Progress

By Jesse Crall

Nice Progressive Values didn’t begin with us.

If we look into history, we can find many brilliant people with admirable convictions & principles. Unfortunately, they seldom succeeded in shaping our nation.

One of these people was Thaddeus Stevens, a member of Congress from Pennsylvania and one of the leaders of the Radical Republican faction of the Republican Party during the 1860s. Stevens argued not just for abolition but for policies to integrate freed slaves economically.

It seems obvious to me that the smart move would have been to redistribute land to freed slaves who worked it and also to impoverished Southern whites, some of whom fought for the Union. This would have merged actual justice with a class unity to aid racial strife.

Stevens proposed this notion, with little support.

But we can’t pat ourselves on the back today because Stevens would still be a radical in 2021. We all know that slavery is bad but redistribution remains off the table politically.

Progress isn’t as linear as we might assume.

Progress means we elected a black president…who handled his financial crisis in a far more regressive fashion than the rich white guy who came into office 76 years earlier.

A realignment of black voters from the Republican Party to the Democratic Party proliferated during the New Deal era. Hoover won the black vote in 1932 but in 1936, FDR took 76% of the black vote and Democrats have held it by large margins ever since.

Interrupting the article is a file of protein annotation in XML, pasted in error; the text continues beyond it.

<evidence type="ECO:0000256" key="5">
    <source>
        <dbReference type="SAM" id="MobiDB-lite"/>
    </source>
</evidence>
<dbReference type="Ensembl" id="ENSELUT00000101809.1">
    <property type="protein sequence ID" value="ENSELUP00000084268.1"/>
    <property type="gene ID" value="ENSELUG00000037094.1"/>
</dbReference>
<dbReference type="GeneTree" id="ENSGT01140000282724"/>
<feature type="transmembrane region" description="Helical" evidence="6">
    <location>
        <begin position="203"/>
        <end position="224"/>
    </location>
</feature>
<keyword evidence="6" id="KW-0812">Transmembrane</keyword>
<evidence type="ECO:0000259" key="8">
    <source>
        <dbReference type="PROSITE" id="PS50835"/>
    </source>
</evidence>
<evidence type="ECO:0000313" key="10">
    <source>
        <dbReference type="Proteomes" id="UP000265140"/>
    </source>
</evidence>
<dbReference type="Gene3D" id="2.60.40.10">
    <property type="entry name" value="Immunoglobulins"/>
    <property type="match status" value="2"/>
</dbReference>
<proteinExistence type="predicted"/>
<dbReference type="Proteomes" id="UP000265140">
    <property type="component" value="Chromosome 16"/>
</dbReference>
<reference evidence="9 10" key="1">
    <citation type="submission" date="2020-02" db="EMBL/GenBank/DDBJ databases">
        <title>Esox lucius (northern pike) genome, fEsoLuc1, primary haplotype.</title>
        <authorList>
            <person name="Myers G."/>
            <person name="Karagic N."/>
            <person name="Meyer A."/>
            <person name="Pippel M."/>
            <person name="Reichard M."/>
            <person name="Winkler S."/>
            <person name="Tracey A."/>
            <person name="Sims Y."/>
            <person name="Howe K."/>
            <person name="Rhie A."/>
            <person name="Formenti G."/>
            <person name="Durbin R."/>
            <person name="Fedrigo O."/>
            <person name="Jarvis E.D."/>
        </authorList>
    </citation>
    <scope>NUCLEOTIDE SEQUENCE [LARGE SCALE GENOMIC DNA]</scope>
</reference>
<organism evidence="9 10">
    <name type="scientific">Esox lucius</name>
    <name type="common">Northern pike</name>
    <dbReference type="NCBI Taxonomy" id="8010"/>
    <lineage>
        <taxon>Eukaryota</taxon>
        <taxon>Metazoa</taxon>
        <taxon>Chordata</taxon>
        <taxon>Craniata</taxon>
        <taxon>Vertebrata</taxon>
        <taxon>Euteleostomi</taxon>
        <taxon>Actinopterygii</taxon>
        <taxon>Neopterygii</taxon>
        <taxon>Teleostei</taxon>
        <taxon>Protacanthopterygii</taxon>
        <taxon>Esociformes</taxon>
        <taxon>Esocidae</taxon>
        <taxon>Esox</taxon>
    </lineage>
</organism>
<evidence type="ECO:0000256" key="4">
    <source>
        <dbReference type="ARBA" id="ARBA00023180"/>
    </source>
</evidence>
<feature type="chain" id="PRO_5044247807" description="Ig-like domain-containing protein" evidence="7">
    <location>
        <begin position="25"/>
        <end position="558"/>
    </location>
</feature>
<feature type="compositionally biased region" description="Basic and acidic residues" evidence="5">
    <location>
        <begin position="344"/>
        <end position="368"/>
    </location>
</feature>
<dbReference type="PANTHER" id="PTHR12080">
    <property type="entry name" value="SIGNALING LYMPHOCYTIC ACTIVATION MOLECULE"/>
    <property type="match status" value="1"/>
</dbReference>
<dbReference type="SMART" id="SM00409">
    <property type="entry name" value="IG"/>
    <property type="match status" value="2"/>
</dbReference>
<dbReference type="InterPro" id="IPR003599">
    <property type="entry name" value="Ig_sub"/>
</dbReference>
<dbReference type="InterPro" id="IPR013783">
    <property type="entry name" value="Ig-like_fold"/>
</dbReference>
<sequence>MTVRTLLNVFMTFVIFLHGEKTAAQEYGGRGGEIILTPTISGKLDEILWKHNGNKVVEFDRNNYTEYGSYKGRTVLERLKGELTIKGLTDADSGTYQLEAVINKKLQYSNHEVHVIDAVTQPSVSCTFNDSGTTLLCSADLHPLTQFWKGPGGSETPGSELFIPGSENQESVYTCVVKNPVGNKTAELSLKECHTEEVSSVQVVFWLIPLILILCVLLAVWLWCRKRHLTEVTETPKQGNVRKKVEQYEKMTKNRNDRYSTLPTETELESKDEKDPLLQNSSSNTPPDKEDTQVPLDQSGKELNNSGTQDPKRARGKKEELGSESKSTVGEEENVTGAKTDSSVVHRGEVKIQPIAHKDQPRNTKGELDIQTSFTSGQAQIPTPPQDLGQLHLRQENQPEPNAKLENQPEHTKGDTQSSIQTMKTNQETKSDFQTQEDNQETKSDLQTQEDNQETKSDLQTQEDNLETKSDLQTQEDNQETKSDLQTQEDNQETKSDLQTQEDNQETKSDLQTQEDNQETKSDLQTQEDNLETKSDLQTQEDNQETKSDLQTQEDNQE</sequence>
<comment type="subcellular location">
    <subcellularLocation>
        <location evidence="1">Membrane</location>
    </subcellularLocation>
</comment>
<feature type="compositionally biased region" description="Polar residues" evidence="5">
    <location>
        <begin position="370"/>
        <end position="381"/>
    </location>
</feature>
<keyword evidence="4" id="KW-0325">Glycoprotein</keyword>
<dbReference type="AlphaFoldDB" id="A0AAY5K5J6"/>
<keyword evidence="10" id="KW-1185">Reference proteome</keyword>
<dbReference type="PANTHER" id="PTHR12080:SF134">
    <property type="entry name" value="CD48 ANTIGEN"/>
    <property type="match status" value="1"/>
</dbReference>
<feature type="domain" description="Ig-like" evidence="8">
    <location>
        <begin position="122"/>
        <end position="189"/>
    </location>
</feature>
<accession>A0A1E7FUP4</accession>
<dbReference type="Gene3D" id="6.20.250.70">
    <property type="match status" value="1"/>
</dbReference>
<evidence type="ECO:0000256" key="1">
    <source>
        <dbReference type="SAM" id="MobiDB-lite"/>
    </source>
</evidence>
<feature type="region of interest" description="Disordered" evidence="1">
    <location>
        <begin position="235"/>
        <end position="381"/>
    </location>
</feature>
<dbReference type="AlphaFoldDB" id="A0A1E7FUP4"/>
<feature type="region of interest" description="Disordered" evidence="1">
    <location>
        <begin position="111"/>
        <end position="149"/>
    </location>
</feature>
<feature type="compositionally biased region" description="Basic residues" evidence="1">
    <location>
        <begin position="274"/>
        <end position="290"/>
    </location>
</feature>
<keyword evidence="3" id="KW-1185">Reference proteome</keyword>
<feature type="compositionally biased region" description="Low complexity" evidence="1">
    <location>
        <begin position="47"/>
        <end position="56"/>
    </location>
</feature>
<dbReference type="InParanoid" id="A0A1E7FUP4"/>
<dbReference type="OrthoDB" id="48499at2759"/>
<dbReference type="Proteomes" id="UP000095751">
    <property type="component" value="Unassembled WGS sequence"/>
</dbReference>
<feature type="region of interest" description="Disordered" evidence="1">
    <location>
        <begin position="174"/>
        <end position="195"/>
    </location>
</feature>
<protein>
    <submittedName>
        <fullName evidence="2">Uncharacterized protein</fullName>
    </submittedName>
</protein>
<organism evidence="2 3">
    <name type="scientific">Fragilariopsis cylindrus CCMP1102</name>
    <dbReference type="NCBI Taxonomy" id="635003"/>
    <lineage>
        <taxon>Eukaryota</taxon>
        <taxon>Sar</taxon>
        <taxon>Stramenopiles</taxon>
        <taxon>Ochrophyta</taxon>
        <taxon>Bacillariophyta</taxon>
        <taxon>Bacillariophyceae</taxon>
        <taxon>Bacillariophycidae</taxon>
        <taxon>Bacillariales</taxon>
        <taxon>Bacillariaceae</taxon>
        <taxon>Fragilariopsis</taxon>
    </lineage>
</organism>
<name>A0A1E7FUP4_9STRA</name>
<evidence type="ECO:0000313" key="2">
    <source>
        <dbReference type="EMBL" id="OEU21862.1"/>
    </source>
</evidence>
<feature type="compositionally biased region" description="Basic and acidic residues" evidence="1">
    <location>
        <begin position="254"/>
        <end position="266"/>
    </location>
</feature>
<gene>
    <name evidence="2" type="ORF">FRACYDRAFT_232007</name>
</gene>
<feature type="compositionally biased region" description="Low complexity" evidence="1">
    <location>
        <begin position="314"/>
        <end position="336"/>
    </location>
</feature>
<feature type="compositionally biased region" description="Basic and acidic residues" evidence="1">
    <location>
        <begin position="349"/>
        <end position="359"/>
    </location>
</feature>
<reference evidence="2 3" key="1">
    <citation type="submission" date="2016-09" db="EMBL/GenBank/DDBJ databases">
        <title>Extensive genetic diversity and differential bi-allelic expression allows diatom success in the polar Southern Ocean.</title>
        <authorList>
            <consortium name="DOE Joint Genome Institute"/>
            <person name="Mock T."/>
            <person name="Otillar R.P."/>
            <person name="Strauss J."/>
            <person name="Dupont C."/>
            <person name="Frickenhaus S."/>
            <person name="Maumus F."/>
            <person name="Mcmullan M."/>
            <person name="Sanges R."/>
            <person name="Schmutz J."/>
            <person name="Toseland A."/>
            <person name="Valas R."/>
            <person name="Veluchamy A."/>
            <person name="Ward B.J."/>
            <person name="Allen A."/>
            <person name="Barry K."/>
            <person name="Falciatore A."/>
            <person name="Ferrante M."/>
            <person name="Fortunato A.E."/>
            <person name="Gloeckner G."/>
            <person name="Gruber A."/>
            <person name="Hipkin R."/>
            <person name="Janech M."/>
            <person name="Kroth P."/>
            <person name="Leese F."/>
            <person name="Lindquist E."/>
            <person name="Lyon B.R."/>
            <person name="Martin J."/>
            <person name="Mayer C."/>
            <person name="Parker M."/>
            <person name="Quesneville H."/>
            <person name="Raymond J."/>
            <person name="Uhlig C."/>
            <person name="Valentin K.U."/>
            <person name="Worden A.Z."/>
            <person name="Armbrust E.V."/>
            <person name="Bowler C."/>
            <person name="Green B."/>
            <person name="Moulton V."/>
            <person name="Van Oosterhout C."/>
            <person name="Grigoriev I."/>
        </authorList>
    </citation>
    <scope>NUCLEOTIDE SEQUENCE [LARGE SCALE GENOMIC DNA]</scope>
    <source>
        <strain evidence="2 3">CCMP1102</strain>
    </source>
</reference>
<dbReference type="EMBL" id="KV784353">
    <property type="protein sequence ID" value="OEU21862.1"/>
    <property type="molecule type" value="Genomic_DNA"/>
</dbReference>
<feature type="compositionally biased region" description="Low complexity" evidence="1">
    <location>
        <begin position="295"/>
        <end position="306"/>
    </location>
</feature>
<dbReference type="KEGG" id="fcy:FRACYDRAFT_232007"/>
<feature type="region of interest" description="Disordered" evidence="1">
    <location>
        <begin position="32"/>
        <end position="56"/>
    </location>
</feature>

Of course, racism was still prevalent in that era, as was de jure segregation. But attempts to tie that to the New Deal, such as a commentary published by the CATO Institute (an organization that was started by Charles Koch, Ed Crane & Murray Rothbard, 3 of the most prominent and influential libertarians in U.S. history) in 2003 are obviously calculated.

Again, I believe that material redistribution; redistribution of wealth & power, is the most important domestic effort our government can undertake. Reconstruction was a brutally missed opportunity, as was the post-2008 crisis. However, the New Deal was far more successful.

Black poverty fell from 87% in 1940 to 47% in 1960. It was cut in half during the 1960s but hasn’t fallen any meaningful degree again since.

Are we more racially enlightened today? In terms of attitudes, absolutely. But you can’t pay for healthcare with attitudes.


Adapted from thoughts originally tweeted by Jesse Crall🕊 (@jessecrall) on November 7, 2021.


Jesse Crall

A Los Angeles native, Jesse Crall graduated from UCLA’s English Department before working as a copywriter, script reader and project manager for an engineering firm.

https://linktr.ee/jessecrall

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